Lebanon increases fuel prices by more than 35% amid crisis

Lebanon's energy ministry has increased gasoline and fuel prices by 35%, a move that could lead to a sharp increase in prices of most commodities in the crisis-hit country

BEIRUT -- Lebanon's energy ministry Tuesday increased gasoline and fuel prices by 35%, a move that could lead to a sharp increase in prices of most commodities in the crisis-hit country.

The hike came days after caretaker Prime Minister Hassan Diab granted approval for financing fuel imports at a rate higher than the official exchange rate, effectively reducing critical fuel subsidies.

Lebanon is going through an unprecedented economic and financial collapse, coupled with a monthslong political deadlock over the formation of a new government.

The developments pose the gravest threat to the small country’s stability since the end of its civil war three decades ago. The World Bank has said the crisis is among the worst the world has seen in 150 years.

Fistfights and shootings have erupted at some gas stations over the past weeks as frustrated citizens lined up for hours to fill up their tanks and the shortages have led to protests around Lebanon.

Electricity cuts last for much of the day, and people have had to turn off private generators for several hours to ration fuel. Last week, the economy ministry raised the price of subsidized bread by 18%, the fifth time it was raised in a year.

The price of gasoline, which in Lebanon is calculated for 20 liters (about 5 1/2 gallons) reached 62,000 Lebanese pounds at the 35% increase, or about $3.60 according to black market rates. Despite the hike, motorists still lined up at gas stations Tuesday to fill their tanks. Diesel increased 38%, to 46,100 pounds — about $2.70 on the black market.

Fuel distributors representative Fadi Abu Shakra urged calm. He was quoted by the Lebanese state news agency, NNA, as saying that six fuel tankers began offloading oil products after midnight on Monday to ease demands.

The Lebanese pound hit a new low over the weekend, selling at 18,000 pounds to the dollar on the black market. The pound has lost more than 90% of its value since the crisis began with nationwide protests against the country’s political class in late 2019.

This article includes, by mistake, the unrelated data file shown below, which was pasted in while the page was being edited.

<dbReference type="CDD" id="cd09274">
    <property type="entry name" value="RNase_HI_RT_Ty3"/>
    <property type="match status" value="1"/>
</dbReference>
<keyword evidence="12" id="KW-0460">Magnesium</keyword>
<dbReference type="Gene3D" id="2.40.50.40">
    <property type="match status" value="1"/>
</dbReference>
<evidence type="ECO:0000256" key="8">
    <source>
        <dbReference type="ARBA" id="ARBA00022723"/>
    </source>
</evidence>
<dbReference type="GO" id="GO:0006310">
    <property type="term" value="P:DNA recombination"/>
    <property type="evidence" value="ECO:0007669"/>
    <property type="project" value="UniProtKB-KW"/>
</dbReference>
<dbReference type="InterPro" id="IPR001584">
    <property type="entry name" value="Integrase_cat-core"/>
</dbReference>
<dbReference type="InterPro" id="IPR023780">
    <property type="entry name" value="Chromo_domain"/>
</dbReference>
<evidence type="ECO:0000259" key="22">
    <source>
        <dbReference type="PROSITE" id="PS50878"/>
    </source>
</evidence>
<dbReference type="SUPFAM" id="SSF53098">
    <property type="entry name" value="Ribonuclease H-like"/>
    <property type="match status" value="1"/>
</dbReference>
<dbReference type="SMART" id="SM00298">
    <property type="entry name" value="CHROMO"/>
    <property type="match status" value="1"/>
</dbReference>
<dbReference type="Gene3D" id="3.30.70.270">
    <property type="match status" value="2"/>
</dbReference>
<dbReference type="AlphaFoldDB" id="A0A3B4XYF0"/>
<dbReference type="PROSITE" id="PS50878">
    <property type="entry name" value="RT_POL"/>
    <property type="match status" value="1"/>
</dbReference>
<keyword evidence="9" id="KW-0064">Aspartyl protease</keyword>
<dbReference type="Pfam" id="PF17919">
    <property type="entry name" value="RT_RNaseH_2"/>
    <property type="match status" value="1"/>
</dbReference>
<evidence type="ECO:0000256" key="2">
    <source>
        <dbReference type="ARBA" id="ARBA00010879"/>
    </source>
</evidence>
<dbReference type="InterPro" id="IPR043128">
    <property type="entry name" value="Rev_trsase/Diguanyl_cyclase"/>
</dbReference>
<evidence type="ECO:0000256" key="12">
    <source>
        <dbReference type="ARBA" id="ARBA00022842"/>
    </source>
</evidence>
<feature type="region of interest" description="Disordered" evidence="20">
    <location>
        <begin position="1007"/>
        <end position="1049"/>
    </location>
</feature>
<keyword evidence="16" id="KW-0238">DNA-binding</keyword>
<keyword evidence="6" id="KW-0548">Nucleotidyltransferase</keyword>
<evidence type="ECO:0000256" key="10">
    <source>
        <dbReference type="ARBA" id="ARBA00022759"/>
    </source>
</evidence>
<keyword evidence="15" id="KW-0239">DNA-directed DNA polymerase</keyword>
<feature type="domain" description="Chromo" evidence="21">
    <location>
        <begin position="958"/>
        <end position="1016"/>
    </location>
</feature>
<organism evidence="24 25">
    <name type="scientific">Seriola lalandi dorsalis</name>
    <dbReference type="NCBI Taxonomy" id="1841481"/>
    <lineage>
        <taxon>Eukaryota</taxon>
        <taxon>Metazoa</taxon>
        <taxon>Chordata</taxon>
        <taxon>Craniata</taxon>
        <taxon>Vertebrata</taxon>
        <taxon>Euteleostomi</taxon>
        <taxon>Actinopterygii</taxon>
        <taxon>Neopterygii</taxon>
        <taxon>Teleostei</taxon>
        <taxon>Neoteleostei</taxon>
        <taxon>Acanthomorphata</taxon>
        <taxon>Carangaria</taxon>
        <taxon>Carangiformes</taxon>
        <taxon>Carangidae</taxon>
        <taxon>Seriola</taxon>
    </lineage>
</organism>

There are several exchange rates — including the official rate that still stands at 1,507 pounds to the dollar. Two other exchange rates, both authorized by the Central Bank, are 3,900 pounds to the dollar for withdrawals from bank accounts and 12,000 pounds for $1 for imports of several products. On the black market, the dollar is selling for nearly 18,000 pounds.

The decree signed by Diab on Friday allows the financing of fuel imports at an exchange rate price of 3,900 pounds.

There was a temporary relief from the country's power supply shortages. On Tuesday, a Turkish company that provides electricity to Lebanon from two power barges said it will resume supplies. The move comes six weeks after it shut down operations over delayed payments and the threat of legal action against its vessels.

The decision by Karpowership is expected to increase electricity supply by about four to six hours a day.

“This is a goodwill gesture,” Karpowership said in a statement to The Associated Press. It said it is still looking for a solution with Lebanese authorities to outstanding payments.

Karpowership had said it is owed 18 months of overdue payments totaling in excess of $100 million. Last month, a Lebanese prosecutor threatened to seize the ships, pending an investigation into corruption and graft allegations. The company has called those accusations baseless.

The crisis, rooted in decades of corruption and mismanagement, has worsened in recent weeks with the central bank cutting back on financing imports at subsidized dollars. Foreign currency reserves have dropped dangerously low, from $30 billion at the start of the crisis, to nearly $15 billion currently. That has prompted merchants to either raise prices or stop imports.

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